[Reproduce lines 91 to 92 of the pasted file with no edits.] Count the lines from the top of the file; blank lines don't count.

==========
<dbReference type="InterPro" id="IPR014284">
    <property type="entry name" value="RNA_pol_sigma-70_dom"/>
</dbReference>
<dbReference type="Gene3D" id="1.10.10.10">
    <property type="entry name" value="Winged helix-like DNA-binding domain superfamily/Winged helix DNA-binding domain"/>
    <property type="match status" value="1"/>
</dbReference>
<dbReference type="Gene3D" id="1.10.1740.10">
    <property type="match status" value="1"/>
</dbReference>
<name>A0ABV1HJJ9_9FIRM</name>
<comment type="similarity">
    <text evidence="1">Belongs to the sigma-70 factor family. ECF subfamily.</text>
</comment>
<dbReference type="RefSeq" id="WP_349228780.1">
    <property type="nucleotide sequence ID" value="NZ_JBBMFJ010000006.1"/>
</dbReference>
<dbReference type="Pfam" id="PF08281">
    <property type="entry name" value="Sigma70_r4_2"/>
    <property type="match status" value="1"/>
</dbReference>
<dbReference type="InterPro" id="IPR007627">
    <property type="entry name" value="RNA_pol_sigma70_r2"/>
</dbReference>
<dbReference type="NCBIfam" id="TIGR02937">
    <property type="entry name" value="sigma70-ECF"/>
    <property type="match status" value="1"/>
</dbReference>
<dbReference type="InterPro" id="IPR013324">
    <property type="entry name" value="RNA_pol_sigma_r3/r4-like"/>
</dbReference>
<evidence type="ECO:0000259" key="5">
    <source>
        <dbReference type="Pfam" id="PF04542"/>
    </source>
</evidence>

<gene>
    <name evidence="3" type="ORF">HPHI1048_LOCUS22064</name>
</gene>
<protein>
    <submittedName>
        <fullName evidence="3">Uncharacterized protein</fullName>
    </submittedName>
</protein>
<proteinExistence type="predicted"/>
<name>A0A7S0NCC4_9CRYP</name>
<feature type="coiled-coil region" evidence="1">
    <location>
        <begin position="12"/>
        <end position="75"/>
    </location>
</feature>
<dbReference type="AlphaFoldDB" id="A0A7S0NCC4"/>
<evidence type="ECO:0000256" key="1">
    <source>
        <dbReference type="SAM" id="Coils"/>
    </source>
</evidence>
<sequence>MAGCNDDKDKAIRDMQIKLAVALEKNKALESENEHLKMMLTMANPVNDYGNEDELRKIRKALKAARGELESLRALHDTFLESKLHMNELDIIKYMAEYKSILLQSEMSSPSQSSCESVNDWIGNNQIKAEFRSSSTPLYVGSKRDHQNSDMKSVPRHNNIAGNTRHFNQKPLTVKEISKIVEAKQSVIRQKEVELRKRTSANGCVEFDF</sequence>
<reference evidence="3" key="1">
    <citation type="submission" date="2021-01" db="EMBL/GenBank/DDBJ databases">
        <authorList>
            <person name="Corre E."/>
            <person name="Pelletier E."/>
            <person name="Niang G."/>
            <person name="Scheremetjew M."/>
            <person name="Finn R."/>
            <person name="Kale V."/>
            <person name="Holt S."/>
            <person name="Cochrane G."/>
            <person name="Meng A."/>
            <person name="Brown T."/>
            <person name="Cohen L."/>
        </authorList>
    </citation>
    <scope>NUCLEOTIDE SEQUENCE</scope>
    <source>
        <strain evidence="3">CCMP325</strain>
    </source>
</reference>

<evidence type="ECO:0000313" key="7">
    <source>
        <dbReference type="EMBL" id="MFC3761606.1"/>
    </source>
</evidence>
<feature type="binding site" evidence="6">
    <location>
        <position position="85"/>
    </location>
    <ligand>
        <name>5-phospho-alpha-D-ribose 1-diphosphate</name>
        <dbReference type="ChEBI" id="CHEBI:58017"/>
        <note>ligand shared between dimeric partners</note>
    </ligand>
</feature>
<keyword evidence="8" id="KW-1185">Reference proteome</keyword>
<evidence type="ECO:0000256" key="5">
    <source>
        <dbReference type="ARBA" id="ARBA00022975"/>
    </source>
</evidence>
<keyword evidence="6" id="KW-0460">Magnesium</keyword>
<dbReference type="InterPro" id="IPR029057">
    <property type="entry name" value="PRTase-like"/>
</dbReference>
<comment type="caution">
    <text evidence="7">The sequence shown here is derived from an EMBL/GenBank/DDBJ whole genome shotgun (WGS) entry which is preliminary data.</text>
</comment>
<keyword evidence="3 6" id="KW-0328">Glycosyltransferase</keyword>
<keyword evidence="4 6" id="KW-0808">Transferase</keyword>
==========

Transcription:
        <name>5-phospho-alpha-D-ribose 1-diphosphate</name>
        <dbReference type="ChEBI" id="CHEBI:58017"/>